It is Christmas season and a time for deep sober reflections for mankind. One thing being a columnist has taught me is that you need to have thick skin to maintain your emotional balance. Yes, it is very easy to get emotional, especially when you have written about diverse national issues many of which went completely ignored and we end up not making much progress.
Last week, I wrote about the unrealistic SIM-NIN integration directive and the need for an extension. One fact that should be taken into cognisance is that when issuing a directive in a peculiar country such as Nigeria, it must be thoroughly thought through, with every base covered. With that done, decisions taken then need to be effectively communicated over a reasonable and practical period of time. Anything short of that would likely bring back repressed memories of the dark days of the military regimes, where consultations and compromise were thrown out of the window and if done at all, were simply a play to the gallery.
On Monday, December 21, 2020, the National Task Force on National Identification Number and SIM Registration released the following resolutions:
- Three weeks extension for subscribers with NIN from December 30, 2020 to January 19, 2021.
- Six weeks extension for subscribers without NIN from December 30, 2020 to February 9, 2021.
- NIMC has provided strategies to enable citizens to attend the registration in full compliance with COVID-19 protocols – particularly the use of face masks which remains mandatory and maintenance of social distancing.
The part of NIMC and COVID-19 protocols made me laugh out loud because on the very day, the dailies were awash with images of Nigerians thronging various NIMC centres with a total disregard for COVID-19 protocols of social distancing and wearing of face masks. The report had it that some NIMC officials had to shut down their offices because the crowd was out of control.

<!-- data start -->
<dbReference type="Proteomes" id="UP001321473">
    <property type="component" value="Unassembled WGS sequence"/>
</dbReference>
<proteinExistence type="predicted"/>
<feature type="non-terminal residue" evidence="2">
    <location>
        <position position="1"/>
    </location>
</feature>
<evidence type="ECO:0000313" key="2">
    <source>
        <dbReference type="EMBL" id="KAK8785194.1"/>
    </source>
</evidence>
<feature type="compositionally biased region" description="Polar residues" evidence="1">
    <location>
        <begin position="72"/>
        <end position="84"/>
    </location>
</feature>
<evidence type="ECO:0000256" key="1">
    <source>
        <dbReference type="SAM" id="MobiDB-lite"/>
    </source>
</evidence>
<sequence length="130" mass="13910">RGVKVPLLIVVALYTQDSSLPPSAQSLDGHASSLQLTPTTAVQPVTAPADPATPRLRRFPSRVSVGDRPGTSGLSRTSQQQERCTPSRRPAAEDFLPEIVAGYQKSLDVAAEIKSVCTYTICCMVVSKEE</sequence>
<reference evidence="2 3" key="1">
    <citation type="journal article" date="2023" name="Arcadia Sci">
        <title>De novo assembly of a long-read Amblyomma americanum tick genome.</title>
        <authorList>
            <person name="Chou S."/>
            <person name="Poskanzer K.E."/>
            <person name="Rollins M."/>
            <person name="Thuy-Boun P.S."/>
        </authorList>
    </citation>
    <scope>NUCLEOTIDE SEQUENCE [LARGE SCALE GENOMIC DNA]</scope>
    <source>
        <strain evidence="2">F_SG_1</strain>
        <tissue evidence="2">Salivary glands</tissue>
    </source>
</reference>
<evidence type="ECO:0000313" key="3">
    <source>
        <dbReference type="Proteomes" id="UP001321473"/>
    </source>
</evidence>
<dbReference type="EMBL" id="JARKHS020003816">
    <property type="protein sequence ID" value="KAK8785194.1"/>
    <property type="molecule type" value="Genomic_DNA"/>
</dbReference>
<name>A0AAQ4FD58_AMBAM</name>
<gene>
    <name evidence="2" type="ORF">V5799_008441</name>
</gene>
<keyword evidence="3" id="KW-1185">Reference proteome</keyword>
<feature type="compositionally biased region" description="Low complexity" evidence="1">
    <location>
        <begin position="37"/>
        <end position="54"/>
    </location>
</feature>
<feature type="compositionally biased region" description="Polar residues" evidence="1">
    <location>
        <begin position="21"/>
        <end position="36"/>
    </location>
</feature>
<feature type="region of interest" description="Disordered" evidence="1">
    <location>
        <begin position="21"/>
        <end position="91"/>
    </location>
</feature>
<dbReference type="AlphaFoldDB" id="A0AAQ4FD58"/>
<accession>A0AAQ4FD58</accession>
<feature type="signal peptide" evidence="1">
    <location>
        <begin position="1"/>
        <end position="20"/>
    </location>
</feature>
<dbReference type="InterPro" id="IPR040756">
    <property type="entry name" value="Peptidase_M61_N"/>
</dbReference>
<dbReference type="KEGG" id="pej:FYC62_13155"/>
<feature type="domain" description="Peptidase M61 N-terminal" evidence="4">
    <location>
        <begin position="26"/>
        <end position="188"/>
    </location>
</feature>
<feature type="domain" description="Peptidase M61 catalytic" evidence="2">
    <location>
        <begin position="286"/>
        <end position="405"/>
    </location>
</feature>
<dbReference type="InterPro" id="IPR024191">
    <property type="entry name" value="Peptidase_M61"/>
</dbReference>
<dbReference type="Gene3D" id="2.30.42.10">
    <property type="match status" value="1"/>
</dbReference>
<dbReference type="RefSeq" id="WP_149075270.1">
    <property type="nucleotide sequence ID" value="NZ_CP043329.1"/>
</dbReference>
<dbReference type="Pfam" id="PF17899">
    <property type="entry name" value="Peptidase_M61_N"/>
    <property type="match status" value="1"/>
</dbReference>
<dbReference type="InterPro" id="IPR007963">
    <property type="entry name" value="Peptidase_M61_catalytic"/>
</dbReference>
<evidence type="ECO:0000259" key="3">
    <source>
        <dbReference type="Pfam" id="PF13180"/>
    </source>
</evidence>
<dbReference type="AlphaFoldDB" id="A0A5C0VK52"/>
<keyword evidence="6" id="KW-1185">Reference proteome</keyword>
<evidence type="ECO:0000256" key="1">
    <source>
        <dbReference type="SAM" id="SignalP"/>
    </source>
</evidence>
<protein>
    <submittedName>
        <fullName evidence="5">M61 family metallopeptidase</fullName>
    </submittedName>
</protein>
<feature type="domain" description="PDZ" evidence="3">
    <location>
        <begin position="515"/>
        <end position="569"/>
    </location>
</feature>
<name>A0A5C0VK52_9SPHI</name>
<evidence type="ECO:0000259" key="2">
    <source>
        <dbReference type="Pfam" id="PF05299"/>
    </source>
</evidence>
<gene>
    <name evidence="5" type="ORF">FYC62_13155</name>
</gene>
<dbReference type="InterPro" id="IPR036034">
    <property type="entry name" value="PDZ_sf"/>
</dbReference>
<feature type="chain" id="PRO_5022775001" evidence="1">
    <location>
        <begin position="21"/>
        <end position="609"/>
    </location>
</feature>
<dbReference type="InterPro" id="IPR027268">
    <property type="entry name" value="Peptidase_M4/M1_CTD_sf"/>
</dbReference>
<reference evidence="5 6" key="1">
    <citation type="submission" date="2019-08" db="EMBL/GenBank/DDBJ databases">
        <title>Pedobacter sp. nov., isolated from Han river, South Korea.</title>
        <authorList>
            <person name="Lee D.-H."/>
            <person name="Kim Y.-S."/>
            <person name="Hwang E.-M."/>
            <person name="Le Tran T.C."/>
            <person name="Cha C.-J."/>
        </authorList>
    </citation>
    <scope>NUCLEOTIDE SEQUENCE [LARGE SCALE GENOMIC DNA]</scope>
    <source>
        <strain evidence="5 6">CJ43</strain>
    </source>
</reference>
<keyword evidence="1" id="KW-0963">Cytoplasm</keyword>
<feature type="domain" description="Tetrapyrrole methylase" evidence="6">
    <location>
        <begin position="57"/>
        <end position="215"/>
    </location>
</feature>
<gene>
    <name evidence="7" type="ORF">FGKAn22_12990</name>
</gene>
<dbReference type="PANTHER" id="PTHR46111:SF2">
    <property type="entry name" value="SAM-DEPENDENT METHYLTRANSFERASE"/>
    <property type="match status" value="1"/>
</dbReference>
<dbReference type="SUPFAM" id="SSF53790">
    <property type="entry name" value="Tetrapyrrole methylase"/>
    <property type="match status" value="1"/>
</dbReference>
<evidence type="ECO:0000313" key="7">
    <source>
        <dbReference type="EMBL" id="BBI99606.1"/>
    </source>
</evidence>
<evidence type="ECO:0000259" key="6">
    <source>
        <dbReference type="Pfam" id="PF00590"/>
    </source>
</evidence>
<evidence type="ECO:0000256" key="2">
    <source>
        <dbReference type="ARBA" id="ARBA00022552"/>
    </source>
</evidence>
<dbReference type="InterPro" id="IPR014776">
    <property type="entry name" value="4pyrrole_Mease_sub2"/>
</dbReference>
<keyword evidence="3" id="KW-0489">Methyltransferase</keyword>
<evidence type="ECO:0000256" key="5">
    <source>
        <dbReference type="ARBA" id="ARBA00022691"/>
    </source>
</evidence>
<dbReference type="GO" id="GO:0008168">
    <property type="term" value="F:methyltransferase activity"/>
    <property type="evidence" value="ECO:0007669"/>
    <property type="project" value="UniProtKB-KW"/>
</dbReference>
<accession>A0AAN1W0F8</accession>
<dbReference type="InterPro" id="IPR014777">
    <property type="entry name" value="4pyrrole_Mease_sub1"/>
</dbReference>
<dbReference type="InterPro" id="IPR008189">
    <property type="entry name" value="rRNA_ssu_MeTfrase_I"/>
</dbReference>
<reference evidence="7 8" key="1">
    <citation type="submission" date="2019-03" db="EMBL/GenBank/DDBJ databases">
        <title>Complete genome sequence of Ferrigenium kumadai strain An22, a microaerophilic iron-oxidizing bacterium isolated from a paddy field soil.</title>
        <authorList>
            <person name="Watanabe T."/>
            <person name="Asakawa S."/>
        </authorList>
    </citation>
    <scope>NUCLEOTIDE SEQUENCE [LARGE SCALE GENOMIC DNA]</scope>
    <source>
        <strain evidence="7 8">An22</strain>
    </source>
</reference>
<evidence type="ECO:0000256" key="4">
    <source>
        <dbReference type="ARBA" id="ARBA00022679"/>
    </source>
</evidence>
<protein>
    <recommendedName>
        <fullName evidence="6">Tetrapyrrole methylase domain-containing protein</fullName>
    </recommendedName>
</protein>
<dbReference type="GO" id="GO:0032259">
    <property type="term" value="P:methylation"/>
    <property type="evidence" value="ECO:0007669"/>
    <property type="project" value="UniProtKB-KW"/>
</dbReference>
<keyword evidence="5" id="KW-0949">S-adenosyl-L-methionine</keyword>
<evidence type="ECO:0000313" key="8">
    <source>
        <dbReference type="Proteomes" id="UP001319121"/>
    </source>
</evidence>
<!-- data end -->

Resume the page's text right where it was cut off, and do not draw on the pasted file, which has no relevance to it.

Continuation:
The theatrical spectacle playing out in Nigeria is truly ludicrous! How so? Well, on that same day, the Chairman of the Presidential Task Force on COVID-19, Boss Mustapha, reeled out a long list of measures that were supposedly in place to halt the second wave of the rapidly spreading virus.
Sadly, watching members of the task force speak one thing while a completely different thing unfolded, as reported, at various NIMC offices makes me wonder which way Nigeria.
Let me pen down a few reasons why I think the three weeks extension for those with NIN and six weeks extension for those without NIN are grossly inadequate.
The second wave of COVID-19 is here
The reality is that a second wave of the deadly virus is upon us and since a lot of people are coming into Nigeria from abroad, we are unsure if the new strain of the virus, as reported by the UK government, is already active in the country. All we know is that the daily number of reported cases is rising consistently.
The government should realise that a sizeable number of the populace think or assume COVID-19 is a scam – alleging that it is a sneaky ploy cooked up by certain privileged group of people to siphon public funds. How do you think these same people would regard COVID-19 directives?
I believe that it would have been a smarter move to ensure that citizens have no reason to gather. This will prevent them from converging out of panic, desperation, and the fear that their already impoverished life will be further degraded by the time their lines get cut off. In addition, that course of action would have given those sceptical about the virus no reason to smirk and say, “we don talk am”.
Rural dwellers will be grossly affected
I struggle to access quality Internet service each time I travel outside the city of Lagos. During a recent visit to Aba, a city in the eastern part of Nigeria, I struggled tremendously to join a zoom call without video. Sad indeed!
If that was the case, the question is how would NIMC cater to individuals particularly the elderly and those incapacitated who would certainly find it difficult to get their NIN especially in the rural areas?